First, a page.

Talent Agents and Your Media Career
A talent agent may bring to mind an aggressive, chain-smoking, cell-phone addict whose priority is to protect his clients and boost their media career. While a talent agent is a valuable partner for some people who work in media, decide if this person is worth the money you'll spend in the hopes of reaching your specific career goals.
Talent Agent: Ready to Do Your Dirty Work
If you don't understand the basics of a typical media contract, a talent agent can walk you through each clause. Even better, a talent agent is usually a master at negotiating a media contract, so that you'll get a higher-paying deal.
Handling contract negotiations on your own can be difficult. It's hard to stand up to your boss and demand more, without risking long-term personal damage. A talent agent lets you be the nice, hardworking employee, while he screams that you'll walk if you don't get a bigger pay raise.
A talent agent also comes in handy if you hate your media job and wish to break your contract. Normally, that would damage your career. But a talent agent can negotiate an exit strategy that hopefully would let you leave without burning bridges that could haunt you later.
Be Prepared to Pay
A talent agent doesn't work for free. You can expect to pay a portion of your salary to him for the length of your contract.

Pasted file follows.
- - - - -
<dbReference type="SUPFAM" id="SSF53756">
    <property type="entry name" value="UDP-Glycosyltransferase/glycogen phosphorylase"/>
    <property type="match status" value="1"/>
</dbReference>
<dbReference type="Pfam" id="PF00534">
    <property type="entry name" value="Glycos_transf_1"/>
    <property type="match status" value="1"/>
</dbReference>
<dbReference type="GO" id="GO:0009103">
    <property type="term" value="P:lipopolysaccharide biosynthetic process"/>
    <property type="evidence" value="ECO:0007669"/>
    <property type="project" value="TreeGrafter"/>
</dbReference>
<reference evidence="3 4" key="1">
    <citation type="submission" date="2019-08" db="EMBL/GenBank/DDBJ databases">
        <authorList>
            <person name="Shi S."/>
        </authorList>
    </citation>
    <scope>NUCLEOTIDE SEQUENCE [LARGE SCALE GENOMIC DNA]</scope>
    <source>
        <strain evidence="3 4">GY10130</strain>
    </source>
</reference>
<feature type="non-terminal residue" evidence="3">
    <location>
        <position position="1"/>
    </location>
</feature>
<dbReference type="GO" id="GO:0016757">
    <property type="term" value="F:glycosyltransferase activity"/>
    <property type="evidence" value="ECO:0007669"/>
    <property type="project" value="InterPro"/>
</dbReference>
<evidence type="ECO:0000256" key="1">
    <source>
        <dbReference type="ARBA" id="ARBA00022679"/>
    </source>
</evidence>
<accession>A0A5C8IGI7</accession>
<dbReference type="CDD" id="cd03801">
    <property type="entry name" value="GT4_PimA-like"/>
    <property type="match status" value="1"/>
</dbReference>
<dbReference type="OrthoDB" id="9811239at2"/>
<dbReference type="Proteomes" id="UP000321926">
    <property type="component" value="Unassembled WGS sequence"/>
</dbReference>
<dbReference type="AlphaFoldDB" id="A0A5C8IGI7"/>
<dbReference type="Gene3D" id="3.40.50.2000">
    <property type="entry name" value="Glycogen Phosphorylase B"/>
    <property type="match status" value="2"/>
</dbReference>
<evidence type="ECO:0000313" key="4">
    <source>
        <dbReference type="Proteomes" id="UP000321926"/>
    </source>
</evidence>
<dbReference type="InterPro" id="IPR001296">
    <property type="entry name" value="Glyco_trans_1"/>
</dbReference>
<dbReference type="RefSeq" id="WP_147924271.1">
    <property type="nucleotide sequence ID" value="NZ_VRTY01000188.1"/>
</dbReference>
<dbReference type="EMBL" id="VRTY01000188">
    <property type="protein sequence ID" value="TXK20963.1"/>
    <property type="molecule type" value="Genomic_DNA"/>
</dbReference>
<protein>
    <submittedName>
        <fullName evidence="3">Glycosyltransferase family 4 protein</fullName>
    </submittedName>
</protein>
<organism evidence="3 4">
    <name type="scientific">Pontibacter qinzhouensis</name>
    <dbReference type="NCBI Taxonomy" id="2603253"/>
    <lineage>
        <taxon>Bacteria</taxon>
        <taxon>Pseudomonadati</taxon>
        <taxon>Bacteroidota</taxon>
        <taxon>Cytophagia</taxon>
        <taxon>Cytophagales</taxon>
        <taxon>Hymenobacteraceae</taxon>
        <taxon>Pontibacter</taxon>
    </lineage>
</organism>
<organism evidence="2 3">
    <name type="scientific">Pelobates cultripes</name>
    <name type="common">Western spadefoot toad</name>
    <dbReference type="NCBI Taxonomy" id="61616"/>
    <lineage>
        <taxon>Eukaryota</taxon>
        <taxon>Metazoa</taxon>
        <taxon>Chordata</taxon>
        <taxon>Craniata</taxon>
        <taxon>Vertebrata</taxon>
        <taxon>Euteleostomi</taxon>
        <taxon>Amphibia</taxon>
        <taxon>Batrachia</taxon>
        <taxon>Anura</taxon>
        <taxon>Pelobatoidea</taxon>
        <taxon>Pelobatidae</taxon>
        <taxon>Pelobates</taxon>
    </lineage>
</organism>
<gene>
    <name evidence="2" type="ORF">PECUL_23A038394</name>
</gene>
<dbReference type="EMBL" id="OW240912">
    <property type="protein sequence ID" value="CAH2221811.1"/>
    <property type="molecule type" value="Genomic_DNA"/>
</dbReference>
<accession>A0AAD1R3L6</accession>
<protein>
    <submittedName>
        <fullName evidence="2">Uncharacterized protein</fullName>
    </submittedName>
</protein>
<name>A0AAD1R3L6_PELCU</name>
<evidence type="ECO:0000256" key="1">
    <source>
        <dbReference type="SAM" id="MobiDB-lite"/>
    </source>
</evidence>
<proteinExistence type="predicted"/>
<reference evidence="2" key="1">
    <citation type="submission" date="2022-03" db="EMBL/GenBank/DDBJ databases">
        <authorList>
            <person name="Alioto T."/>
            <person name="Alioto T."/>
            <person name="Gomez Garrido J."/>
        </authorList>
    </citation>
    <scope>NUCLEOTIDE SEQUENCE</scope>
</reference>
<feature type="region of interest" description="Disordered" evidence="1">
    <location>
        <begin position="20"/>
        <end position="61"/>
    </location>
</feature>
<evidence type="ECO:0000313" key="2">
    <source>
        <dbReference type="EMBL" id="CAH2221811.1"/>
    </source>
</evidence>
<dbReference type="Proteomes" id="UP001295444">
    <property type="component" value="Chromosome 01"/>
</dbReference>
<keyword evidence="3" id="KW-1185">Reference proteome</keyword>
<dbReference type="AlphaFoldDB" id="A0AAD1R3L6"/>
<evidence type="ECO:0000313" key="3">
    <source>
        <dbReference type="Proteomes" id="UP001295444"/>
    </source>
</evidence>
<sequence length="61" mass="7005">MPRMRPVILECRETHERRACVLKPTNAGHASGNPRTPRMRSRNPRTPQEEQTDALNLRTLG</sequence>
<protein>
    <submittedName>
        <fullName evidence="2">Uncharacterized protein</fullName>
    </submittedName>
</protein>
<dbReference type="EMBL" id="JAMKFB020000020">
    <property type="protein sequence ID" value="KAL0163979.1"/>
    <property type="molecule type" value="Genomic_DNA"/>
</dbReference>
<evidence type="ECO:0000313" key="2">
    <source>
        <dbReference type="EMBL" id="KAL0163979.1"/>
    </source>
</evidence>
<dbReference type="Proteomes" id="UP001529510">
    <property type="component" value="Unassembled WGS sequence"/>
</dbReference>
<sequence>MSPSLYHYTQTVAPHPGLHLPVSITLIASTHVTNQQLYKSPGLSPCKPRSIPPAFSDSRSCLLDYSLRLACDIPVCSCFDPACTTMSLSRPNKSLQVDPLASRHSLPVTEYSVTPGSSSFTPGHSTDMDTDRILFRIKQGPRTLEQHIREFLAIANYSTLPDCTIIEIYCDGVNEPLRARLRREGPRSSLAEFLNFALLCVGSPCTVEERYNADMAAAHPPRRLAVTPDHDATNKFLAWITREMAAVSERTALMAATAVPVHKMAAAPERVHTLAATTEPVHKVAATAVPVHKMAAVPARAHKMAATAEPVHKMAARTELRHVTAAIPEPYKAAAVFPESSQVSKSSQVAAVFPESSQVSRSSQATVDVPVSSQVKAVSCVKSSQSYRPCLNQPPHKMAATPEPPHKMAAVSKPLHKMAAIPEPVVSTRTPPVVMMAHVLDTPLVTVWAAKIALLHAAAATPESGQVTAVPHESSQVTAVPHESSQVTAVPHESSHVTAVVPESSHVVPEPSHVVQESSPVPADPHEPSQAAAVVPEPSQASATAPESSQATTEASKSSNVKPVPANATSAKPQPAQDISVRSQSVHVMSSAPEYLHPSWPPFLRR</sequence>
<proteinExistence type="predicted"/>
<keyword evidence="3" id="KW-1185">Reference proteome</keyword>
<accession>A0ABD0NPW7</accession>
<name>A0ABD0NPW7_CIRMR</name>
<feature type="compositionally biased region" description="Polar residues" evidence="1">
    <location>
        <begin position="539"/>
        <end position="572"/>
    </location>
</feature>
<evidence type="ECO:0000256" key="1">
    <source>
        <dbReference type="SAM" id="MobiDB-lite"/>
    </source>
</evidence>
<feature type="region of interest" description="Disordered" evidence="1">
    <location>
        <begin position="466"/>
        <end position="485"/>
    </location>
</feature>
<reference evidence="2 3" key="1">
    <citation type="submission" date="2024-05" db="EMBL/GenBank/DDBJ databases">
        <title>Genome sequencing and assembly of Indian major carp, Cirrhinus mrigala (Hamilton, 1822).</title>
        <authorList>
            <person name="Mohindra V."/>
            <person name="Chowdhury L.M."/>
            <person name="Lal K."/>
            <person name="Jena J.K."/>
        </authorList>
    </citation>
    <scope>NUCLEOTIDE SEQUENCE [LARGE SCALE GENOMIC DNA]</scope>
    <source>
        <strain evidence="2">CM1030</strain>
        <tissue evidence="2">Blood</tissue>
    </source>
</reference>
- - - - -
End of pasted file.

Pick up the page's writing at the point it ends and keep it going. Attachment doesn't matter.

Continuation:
The amount varies, but 5% to 10% of your salary is common. Factors that come into play are whether the talent agent found the job for you, or is just handling contract negotiations. If you work in broadcasting, the size of the DMA also comes into play. If you work in a small market on the Nielsen DMA list, it's possible that the talent agent would be willing to take a smaller percentage of your pay. If you're making $30,000 a year, think about the impact of losing 10%, which is $3,000, of your salary.
Getting a $28,000 contract without having to pay a talent agent will pay off at this stage of your career.
Make sure you understand the deal you sign with a talent agent. If you find your own job and negotiate your own contract while you are a client, make sure you know whether you will still have to give up part of your salary. Even if your agent doesn't do any work on your behalf, you may still have to pay him. Those details need to be in writing so there's never a misunderstanding which could lead to legal action.
Opening Some Doors, Closing Others
For people working at the top of the ladder, like a TV news anchor in one of the country's largest cities, having a talent agent is normal. The talent agent will work out salary, vacation time, fringe benefits like clothing and hair allowances, and even guarantees on which newscasts his client will anchor.
In smaller cities, a talent agent can be a turnoff to a news director or general manager. It can be an indication that you grossly overestimate your abilities and will be a problem employee. A station's management can decide to give the opportunity to someone else.
Bragging that you have a talent agent may make you feel as though you've made it in your media career. Plenty of media pros, even those with decades of experience, decide against hiring a talent agent. Make the decision carefully, and if you choose to get a talent agent, know how to hire the best talent agent to represent you.